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WEATHER IN CARSON CITY


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Quad County Covic-19 Update….

Corona Virus
Update…

Quad-County COVID-19 Update: Eighteen New Cases and Seven Recoveries

(Carson City, NV)- Carson City Health and Human Services (CCHHS) is reporting eighteen new cases and seven additional recoveries of COVID-19 in the Quad-County Region. This brings the total number of cases to 764, with 622 recoveries, and fourteen deaths, 128 cases remain active.

The new cases are:

  • A male Lyon County resident under the age of 18 with no connection to a previously reported case.
  • A male Carson City resident in his 50’s with no connection to a previously reported case.
  • A female Carson City resident in her 40’s with a connection to a previously reported case.
  • A male Carson City resident under the age of 18 with a connection to a previously reported case.
  • A female Carson City resident under the age of 18 with a connection to a previously reported case.
  • A female Douglas County resident under the age of 18 with a connection to a previously reported case.
  • A male Douglas County resident under the age of 18 with a connection to a previously reported case.
  • A female Douglas County resident under the age of 18 with a connection to a previously reported case.
  • A male Lyon County resident in his 60’s with no connection to a previously reported case.
  • A female Lyon County resident in her 20’s with no connection to a previously reported case.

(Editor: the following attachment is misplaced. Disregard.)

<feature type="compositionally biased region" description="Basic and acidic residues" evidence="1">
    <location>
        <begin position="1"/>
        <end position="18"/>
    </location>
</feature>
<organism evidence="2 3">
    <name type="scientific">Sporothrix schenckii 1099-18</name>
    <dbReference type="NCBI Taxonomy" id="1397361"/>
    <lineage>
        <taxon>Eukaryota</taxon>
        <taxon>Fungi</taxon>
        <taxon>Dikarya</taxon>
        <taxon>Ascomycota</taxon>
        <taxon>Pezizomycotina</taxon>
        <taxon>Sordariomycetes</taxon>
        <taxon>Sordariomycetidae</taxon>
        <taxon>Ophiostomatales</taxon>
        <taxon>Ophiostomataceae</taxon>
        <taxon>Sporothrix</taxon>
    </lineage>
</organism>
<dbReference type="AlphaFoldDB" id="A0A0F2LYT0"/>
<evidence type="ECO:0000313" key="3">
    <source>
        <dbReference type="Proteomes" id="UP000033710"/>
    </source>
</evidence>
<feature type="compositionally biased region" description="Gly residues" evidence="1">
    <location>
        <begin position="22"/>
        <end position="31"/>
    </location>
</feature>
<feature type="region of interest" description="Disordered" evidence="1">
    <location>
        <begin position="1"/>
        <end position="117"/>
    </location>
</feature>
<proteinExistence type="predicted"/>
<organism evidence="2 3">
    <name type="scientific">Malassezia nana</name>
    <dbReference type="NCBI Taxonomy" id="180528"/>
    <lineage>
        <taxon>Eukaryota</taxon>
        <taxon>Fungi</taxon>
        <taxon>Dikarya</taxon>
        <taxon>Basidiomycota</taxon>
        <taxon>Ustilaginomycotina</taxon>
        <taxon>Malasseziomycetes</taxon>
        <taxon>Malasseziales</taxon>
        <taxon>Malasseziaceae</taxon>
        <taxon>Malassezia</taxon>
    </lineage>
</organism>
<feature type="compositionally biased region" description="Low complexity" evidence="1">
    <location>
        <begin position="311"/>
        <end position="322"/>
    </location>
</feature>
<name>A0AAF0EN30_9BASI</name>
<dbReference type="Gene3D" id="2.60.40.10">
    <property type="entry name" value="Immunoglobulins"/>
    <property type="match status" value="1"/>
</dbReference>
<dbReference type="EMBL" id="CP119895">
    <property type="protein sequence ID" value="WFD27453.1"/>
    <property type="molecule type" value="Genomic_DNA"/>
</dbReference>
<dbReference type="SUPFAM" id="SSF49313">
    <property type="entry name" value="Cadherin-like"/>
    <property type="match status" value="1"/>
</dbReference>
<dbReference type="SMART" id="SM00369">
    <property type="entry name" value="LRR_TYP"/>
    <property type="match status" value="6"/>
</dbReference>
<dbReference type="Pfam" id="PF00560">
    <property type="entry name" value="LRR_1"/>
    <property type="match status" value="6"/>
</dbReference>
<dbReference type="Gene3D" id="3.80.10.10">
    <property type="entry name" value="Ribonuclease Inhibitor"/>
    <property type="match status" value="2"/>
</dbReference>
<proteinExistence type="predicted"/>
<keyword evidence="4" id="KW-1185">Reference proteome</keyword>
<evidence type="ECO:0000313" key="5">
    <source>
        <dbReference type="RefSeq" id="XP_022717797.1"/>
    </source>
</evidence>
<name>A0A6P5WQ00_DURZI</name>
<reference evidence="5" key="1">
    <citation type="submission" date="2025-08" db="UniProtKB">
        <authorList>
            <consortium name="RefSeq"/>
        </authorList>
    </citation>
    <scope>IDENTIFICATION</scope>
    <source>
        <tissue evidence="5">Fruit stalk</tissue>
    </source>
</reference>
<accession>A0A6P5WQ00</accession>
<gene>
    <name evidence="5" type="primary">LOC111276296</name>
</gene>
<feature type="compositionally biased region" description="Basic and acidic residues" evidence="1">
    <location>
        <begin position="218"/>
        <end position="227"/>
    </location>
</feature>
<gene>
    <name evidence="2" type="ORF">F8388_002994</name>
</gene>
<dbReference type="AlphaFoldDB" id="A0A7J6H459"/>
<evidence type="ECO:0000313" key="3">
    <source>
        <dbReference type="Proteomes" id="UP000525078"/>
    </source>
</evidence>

• A male Lyon County resident in his 50’s with no connection to a previously reported case.
  • A female Carson City resident in her 20’s with no connection to a previously reported case.
  • A female Douglas County resident in her 30’s with no connection to a previously reported case.
  • A male Carson City resident in his 40’s with no connection to a previously reported case.
  • A female Carson City resident in her 30’s with no connection to a previously reported case.
  • A male Carson City resident under the age of 18 with a connection to a previously reported case.
  • An adult male Douglas County resident in his teens with no connection to a previously reported case.
  • A male Carson City resident in his 70’s with no connection to a previously reported case.Carson City Health and Human Services is working to identify close risk contacts to prevent further spread of the disease. Due to medical privacy requirements and to protect their identity, no further information about the cases will be released.

 

The erupting fire was lightning quick and snuffing it out was just about as fast…

It doesn’t take much….

6:30 pm A lightning bolt hit the hillside overlooking the Indian Colony in Southwest Carson City early Friday evening. It was a pretty good hit because it caused a very visible fire. A neighbor down below near the intersection of Boyle and Wialaki grabbed a bucket of water, walked up the side of the hill and doused most of the flames. Carson City Fire Fighters joined in and some spotty rainfall helped finished off the rest.

But neighbors in the area should not let their guard down. With so much dry brush, a hiding spark could erupt and cause an encore.

Governor Sisolak lays it out – “Racism is a public health crisis across the United States.”

Governor Sisolak
“Racism is a public health crisis nationwide.”

Nevada Governor Steve Sisolak issued a proclamation this week to formally declare “Racism is a public health crisis nationwide.”

Nevada’s chief executive said “Given Nevada’s diverse population as a minority, majority state, this call to action raises awareness so Nevada does not perpetuate poor health outcomes due to systemic racism during and after the pandemic.